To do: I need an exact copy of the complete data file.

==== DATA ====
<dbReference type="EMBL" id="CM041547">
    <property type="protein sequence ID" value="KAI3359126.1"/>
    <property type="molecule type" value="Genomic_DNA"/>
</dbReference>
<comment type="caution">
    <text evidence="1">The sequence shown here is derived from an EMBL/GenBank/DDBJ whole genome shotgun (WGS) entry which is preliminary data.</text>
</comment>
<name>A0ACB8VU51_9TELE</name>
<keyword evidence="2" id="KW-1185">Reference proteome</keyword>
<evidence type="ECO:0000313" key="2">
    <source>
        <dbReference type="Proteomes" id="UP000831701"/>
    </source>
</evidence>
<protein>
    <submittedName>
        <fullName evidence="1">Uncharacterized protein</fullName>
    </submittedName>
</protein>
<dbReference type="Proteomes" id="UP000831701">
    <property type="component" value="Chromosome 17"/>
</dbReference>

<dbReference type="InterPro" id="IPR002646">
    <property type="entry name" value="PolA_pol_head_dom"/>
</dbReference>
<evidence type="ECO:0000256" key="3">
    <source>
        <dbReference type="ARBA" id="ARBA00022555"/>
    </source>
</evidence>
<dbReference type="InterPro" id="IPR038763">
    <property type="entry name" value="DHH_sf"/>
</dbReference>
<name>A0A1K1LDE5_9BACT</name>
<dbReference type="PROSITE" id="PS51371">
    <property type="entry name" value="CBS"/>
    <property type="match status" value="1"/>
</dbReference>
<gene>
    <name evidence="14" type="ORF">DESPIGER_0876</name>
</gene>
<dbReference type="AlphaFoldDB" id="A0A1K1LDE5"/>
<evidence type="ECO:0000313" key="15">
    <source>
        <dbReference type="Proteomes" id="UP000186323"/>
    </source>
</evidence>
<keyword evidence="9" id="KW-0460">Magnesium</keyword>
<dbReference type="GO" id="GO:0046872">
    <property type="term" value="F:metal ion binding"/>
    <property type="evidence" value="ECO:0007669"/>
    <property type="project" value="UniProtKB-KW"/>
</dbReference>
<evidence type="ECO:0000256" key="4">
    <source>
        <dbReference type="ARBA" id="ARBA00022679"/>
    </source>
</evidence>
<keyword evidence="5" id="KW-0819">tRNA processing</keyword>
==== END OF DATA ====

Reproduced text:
<dbReference type="EMBL" id="CM041547">
    <property type="protein sequence ID" value="KAI3359126.1"/>
    <property type="molecule type" value="Genomic_DNA"/>
</dbReference>
<comment type="caution">
    <text evidence="1">The sequence shown here is derived from an EMBL/GenBank/DDBJ whole genome shotgun (WGS) entry which is preliminary data.</text>
</comment>
<name>A0ACB8VU51_9TELE</name>
<keyword evidence="2" id="KW-1185">Reference proteome</keyword>
<evidence type="ECO:0000313" key="2">
    <source>
        <dbReference type="Proteomes" id="UP000831701"/>
    </source>
</evidence>
<protein>
    <submittedName>
        <fullName evidence="1">Uncharacterized protein</fullName>
    </submittedName>
</protein>
<dbReference type="Proteomes" id="UP000831701">
    <property type="component" value="Chromosome 17"/>
</dbReference>

<dbReference type="InterPro" id="IPR002646">
    <property type="entry name" value="PolA_pol_head_dom"/>
</dbReference>
<evidence type="ECO:0000256" key="3">
    <source>
        <dbReference type="ARBA" id="ARBA00022555"/>
    </source>
</evidence>
<dbReference type="InterPro" id="IPR038763">
    <property type="entry name" value="DHH_sf"/>
</dbReference>
<name>A0A1K1LDE5_9BACT</name>
<dbReference type="PROSITE" id="PS51371">
    <property type="entry name" value="CBS"/>
    <property type="match status" value="1"/>
</dbReference>
<gene>
    <name evidence="14" type="ORF">DESPIGER_0876</name>
</gene>
<dbReference type="AlphaFoldDB" id="A0A1K1LDE5"/>
<evidence type="ECO:0000313" key="15">
    <source>
        <dbReference type="Proteomes" id="UP000186323"/>
    </source>
</evidence>
<keyword evidence="9" id="KW-0460">Magnesium</keyword>
<dbReference type="GO" id="GO:0046872">
    <property type="term" value="F:metal ion binding"/>
    <property type="evidence" value="ECO:0007669"/>
    <property type="project" value="UniProtKB-KW"/>
</dbReference>
<evidence type="ECO:0000256" key="4">
    <source>
        <dbReference type="ARBA" id="ARBA00022679"/>
    </source>
</evidence>
<keyword evidence="5" id="KW-0819">tRNA processing</keyword>